You Are Not Your Brain: The 4 Step Solution for Changing Bad Habits: (Ultra Condensed Cliffnotes #27)

You Are Not Your Brain: The 4 Step Solution for Changing Bad Habits Dr. Jeffrey M. Schwartz, Rebecca Gladding, notes by Kingston S Lim

Below are my personal notes of You Are Not Your Brain. These highlights were what I used to write my personal development book, Wiser Next Week, a condensation of many different self improvement books.


Separating Your Brain and You

  • Unhealthy habits come from deceptive brain messages that are reinforced every time you engage in them
  • Remember that you are not the disease, problem or disorder, you are a person looking to resolve the symptoms
  • Deceptive brain messages: any thoughts, impulses or desires that take you away from your true goals. While the experience is real, the directive is false
  • There needs to be a willingness to put forth the effort to examine thought patterns to find the deceptive brain messages in order to create positive change
  • A strong desire to feel better without the corresponding effort actually makes things worse. 
    • This leads to disappointment and a sense of failure. 

Origins of Deceptive Brain Messages

  • We left childhood with many deceptive brain messages, they are rooted in unaddressed needs during childhood
  • Roots of deceptive brain messages could derive from being:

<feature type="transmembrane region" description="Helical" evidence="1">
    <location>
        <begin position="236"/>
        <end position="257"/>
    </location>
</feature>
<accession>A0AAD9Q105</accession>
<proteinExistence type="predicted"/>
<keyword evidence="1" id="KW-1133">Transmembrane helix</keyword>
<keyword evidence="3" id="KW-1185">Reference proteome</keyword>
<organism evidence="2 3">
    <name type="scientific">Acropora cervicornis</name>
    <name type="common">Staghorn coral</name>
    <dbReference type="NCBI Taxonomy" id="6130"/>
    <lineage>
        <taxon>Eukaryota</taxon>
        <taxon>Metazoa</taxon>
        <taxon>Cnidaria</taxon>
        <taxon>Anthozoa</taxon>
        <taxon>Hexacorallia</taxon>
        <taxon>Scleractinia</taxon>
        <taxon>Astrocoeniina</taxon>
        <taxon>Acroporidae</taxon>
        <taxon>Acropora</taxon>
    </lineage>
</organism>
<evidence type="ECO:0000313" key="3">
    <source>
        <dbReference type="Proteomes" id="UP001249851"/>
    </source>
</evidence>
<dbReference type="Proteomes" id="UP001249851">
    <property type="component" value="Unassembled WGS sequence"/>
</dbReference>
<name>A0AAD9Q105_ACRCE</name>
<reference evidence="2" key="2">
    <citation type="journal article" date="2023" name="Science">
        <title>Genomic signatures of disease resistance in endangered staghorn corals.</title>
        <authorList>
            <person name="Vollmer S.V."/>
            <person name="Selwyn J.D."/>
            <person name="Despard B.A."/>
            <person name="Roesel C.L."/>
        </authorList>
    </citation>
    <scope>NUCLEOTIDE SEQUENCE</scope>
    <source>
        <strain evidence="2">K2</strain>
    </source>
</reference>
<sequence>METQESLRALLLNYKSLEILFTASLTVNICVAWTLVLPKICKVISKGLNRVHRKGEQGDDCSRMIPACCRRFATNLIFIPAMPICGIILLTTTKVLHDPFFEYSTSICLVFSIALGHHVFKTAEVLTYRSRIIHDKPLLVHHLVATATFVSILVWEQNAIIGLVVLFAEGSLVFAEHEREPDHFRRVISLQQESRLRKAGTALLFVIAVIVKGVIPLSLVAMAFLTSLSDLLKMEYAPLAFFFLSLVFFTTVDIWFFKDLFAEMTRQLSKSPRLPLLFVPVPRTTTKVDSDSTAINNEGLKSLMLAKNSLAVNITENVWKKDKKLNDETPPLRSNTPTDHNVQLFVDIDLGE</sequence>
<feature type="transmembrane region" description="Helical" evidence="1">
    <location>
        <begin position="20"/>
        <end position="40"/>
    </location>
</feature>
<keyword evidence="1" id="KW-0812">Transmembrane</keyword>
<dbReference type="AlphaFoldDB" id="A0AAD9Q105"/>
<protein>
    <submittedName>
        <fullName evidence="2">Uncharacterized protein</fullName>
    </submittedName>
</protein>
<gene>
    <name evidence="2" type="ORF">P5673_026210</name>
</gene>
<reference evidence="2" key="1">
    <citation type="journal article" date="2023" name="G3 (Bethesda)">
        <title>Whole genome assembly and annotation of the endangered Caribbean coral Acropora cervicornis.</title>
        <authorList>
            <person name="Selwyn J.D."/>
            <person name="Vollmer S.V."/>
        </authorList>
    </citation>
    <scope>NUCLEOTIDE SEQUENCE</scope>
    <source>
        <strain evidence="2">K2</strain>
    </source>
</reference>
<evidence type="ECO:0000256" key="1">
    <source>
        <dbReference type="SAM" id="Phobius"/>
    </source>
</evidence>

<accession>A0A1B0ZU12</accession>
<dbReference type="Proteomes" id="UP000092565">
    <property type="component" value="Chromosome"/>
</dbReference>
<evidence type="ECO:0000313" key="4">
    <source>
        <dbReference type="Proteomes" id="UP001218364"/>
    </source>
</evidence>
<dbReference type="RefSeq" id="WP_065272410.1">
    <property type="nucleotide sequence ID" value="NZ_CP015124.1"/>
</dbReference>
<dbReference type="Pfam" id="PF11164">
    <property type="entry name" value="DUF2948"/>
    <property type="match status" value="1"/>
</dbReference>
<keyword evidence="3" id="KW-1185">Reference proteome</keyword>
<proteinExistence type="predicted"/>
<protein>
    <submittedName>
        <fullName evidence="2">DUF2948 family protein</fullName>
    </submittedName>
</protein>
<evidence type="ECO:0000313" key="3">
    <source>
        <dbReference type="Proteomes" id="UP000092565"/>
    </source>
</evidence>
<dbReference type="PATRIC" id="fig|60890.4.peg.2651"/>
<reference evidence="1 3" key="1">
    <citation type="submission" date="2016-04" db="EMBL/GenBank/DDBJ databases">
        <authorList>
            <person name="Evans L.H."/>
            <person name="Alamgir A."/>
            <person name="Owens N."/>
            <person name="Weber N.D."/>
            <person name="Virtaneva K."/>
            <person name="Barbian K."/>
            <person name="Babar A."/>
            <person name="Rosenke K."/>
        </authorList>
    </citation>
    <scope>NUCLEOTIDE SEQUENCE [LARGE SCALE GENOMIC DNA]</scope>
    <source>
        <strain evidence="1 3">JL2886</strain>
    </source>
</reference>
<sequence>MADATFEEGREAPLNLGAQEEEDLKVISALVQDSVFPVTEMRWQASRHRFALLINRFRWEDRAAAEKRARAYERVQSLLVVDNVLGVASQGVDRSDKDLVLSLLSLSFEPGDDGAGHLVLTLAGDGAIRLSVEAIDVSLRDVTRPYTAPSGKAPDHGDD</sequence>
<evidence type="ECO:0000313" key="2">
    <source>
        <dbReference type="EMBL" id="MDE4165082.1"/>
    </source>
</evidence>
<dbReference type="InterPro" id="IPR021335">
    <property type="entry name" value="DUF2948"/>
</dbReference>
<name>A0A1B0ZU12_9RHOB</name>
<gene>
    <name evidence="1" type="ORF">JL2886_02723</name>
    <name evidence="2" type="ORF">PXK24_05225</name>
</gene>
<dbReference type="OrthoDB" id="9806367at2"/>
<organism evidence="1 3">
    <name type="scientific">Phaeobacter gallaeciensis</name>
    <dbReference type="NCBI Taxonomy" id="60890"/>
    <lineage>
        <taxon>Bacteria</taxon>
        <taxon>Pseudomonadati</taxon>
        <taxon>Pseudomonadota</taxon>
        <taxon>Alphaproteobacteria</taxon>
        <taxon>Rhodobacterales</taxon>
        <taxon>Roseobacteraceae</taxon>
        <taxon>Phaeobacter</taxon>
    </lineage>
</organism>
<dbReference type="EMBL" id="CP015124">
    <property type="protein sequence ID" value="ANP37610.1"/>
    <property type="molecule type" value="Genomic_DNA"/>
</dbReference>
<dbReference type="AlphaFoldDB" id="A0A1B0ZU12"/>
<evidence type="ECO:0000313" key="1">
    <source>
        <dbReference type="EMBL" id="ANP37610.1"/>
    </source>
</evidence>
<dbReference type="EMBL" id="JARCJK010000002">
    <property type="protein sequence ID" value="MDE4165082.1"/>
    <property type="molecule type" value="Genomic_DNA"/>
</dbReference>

Chronically ignoredMinimized
DismissedNeglected
Devalued
  • Childhood needs that may have been unattended to are:
    • Attention: Ignored or received minimal access to caregivers
    • Acceptance: Made to conform to incongruent standards, not loved for who you are
    • Affection: Caretakers withheld comforting gestures or put themselves first
    • Appreciation: Excessive criticism
    • Allowed to be Yourself: Controlled or manipulated
  • Do not seek validation or acceptance from others 
    • This leads to an unhealthy dependence to the swaying of opinions of others. 
    • Instead, cultivate your sense of worth from within
    • Learn how to provide any deprived childhood needs for yourself. 
  1. Relabel
    1. Become aware of the deceptive brain messages
    2. Increasing awareness exercises:
      1. Awareness of Movement Exercise: When engaged in another activity, notice every movement as much as possible such as coughing  and small movements for 5-10 minutes
      2. Awareness of Sensations Exercise: 
        1. Sit somewhere quiet for 5 minutes, removing all distractions. 
        2. Notice all sensations (itching, cold, discomfort
        3. When done, take note on whether the sensation was focused on (ie. hunger, thoughts of food)
      3. Awareness of Breath Exercise:
        1. Sit somewhere quiet for 5 minutes and remove all distractions
        2. Count your breaths to help remain focused
        3. If you catch your thoughts wandering, make note of it and refocus
      4. Awareness of Thoughts Exercise
        1. Sit somewhere quiet for 5 minutes away from distractions
        2. Focus on breathing while simultaneously noticing when thoughts come up
        3. Write 1 or 2 words describing each thought
    3. Continually focus on Exercise #4, begin noticing patterns in your thoughts, they’ll help you identify your deceptive brain messages